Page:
Pubdate: Thu, 01 Feb 2001
Source: Ft. Worth Star-Telegram (TX)
Copyright: 2001 Star-Telegram, Fort Worth, Texas
Contact:  400 W. Seventh Street, Fort Worth, Texas 76102
Author: Lenny Savino, Knight-Ridder News Service


SAN JUAN, Puerto Rico -- The Drug Enforcement Administration used inflated 
figures to tout the success of a 36-nation "major takedown" of drug 
traffickers in the Caribbean and Latin America last fall, a Knight Ridder 
investigation shows.

The DEA's score card on Operation Libertador reported 2,876 arrests, but 
the investigation found that agency officials have no evidence to support 
hundreds of them. Hundreds more were routine busts for marijuana 
possession, and some drug eradication figures are double counts of a State 
Department program to burn marijuana plants. And while the DEA said $30.2 
million in criminal assets was seized during Libertador, $30 million of 
that was confiscated four weeks before the operation began.

The DEA official who directed the exercise -- since promoted to head the 
DEA's international operations -- acknowledges some discrepancies but says 
the international cooperation that Libertador promoted is what counts.

It's difficult to assess exactly what happened during Libertador, described 
as a "tremendous success" by its leader, Michael S. Vigil, then head of the 
DEA's regional office in San Juan.

Libertador, the fourth U.S.- led regional drug crackdown since 1998, was 
intended to engage American, Caribbean and Latin drug authorities 
simultaneously in what the DEA called "an attempt to dismantle top-echelon 
traffickers in the region."

However, internal DEA documents and interviews with drug agents and 
officials from Libertador's participating countries show that:

* The DEA could not account for 375 of the 2,876 arrests attributed to 
Libertador. For most of the rest, it simply accepted whatever numbers 
participating countries reported.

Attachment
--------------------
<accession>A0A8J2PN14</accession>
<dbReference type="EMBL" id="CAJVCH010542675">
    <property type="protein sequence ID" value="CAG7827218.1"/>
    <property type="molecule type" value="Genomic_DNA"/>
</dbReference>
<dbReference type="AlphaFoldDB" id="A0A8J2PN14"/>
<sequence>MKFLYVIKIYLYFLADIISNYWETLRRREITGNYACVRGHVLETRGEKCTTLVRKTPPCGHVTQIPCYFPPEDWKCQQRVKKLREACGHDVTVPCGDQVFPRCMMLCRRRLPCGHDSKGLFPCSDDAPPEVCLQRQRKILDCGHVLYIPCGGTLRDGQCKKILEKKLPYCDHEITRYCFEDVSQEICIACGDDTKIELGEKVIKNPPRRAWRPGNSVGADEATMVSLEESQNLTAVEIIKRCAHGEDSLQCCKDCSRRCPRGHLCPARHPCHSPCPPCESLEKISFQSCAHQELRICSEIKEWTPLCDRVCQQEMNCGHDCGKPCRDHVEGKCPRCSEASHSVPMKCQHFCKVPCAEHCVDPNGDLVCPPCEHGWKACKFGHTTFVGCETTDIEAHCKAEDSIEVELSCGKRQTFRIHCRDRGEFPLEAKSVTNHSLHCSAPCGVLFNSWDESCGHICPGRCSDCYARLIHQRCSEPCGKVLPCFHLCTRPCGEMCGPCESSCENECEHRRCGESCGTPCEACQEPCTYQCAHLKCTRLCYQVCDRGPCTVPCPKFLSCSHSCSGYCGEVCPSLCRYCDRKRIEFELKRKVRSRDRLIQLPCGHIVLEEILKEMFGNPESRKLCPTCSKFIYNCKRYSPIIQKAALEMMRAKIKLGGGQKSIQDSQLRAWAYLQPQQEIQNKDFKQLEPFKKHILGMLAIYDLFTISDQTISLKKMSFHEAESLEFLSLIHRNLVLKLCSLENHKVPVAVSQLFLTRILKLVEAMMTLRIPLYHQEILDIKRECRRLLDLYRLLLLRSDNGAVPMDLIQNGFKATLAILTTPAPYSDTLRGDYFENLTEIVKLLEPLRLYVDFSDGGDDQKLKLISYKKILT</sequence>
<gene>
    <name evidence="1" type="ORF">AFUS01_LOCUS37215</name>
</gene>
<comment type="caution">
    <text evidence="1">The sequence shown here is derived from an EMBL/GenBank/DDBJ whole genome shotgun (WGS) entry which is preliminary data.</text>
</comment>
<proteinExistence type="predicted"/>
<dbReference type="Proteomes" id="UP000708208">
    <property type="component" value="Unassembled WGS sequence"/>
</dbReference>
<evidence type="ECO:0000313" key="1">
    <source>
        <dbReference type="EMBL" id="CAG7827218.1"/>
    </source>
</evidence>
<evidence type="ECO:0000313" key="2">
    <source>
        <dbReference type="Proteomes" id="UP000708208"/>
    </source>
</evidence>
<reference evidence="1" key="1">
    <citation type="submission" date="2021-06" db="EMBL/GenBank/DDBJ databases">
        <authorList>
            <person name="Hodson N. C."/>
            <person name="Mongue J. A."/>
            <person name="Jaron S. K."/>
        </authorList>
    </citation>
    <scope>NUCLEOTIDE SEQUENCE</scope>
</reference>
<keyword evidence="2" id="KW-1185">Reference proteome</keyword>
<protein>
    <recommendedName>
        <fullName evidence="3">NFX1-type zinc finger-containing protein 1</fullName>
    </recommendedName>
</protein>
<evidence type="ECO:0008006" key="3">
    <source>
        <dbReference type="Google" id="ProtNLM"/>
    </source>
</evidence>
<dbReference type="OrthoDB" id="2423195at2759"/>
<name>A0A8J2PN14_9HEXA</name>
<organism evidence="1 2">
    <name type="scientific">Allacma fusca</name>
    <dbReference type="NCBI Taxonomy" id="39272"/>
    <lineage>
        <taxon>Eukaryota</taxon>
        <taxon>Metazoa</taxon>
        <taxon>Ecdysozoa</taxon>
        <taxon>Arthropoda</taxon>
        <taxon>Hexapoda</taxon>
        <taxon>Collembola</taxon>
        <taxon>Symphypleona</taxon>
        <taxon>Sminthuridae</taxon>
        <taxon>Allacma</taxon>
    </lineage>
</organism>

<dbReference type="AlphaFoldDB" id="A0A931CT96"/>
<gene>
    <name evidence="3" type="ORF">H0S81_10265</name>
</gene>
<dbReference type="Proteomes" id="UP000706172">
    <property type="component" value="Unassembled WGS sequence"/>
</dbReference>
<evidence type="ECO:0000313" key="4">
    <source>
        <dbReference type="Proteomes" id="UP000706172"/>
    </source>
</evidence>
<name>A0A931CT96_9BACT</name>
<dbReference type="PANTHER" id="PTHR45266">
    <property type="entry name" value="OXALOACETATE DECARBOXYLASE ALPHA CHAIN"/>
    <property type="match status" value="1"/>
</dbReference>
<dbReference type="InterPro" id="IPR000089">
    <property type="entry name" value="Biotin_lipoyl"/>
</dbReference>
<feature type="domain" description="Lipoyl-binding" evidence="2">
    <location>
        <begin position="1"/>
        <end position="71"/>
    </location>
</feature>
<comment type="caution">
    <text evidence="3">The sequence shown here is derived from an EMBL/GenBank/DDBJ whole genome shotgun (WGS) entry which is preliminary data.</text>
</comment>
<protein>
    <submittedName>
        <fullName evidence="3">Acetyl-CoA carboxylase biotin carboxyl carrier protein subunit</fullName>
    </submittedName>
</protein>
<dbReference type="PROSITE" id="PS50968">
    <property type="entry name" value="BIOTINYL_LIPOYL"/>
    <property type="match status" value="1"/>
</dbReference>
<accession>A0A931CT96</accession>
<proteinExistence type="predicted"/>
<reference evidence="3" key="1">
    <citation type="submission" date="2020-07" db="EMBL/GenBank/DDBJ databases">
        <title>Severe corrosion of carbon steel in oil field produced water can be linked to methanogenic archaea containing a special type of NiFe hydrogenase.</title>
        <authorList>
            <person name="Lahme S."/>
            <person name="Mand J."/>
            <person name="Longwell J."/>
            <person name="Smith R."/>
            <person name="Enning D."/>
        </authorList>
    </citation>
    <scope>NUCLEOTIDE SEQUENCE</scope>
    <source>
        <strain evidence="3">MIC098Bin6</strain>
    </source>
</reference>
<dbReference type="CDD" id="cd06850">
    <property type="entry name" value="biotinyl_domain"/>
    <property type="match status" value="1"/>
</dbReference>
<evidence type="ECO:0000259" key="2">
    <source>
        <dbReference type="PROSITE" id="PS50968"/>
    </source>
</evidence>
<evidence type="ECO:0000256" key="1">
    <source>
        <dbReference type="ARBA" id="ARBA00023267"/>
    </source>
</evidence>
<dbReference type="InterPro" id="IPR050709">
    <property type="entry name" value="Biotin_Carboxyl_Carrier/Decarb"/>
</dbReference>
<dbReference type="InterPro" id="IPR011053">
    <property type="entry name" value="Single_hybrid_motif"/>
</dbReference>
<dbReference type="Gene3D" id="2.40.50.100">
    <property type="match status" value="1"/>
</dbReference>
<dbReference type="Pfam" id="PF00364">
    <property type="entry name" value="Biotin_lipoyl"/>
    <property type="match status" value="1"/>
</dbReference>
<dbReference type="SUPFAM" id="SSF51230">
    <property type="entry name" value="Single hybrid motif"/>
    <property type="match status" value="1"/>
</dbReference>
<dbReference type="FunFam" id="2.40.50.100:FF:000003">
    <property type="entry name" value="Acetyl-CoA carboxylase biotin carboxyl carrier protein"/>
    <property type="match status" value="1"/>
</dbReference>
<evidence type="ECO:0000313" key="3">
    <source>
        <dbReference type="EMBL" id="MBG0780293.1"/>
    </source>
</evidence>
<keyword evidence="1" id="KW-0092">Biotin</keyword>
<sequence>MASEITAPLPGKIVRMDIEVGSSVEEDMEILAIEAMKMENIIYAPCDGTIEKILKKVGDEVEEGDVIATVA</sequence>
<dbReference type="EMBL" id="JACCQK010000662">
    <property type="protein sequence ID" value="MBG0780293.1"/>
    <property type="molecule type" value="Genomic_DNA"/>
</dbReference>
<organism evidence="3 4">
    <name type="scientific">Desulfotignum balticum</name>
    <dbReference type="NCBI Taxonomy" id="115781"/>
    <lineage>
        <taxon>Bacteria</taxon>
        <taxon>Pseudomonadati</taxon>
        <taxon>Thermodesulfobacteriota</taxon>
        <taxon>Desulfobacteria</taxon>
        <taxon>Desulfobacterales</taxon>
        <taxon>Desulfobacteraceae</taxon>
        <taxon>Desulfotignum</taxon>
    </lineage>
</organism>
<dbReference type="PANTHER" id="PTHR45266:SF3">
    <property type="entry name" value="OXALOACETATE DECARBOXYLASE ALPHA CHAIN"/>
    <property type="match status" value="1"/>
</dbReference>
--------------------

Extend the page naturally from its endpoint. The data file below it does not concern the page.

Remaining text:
* The largest number of arrests, 996, was in Jamaica, where authorities 
said most of them were for misdemeanor marijuana possession.

* Much of the marijuana interdiction credited to Libertador consisted of 
plants that had been burned in Jamaica and already counted as part of the 
State Department's "Operation Buccaneer," which has been under way since 1982.

* The DEA did not, as a rule, ask for the names of those arrested, the 
outcome of their cases or what happened to their drugs and cash.

DEA spokesman Michael Chapman said his agency sees no problems with 
Libertador or its accounting system.

"Everything was done properly and aboveboard," he said after discussing 
Knight Ridder's findings with DEA Administrator Donnie Marshall. Marshall 
declined to be interviewed about Libertador, Chapman said.

Although he couldn't confirm the arrest figures he offered initially, 
Chapman said his agency will "stick by the reported arrests, because those 
were the numbers that were called in" by foreign law- enforcement officials.

Vigil, the overseer of Libertador and three previous regional anti-drug 
initiatives in the Caribbean, said in an interview that the names and 
numbers are not very important.

"The key here is that we have 36 countries that put aside cultural,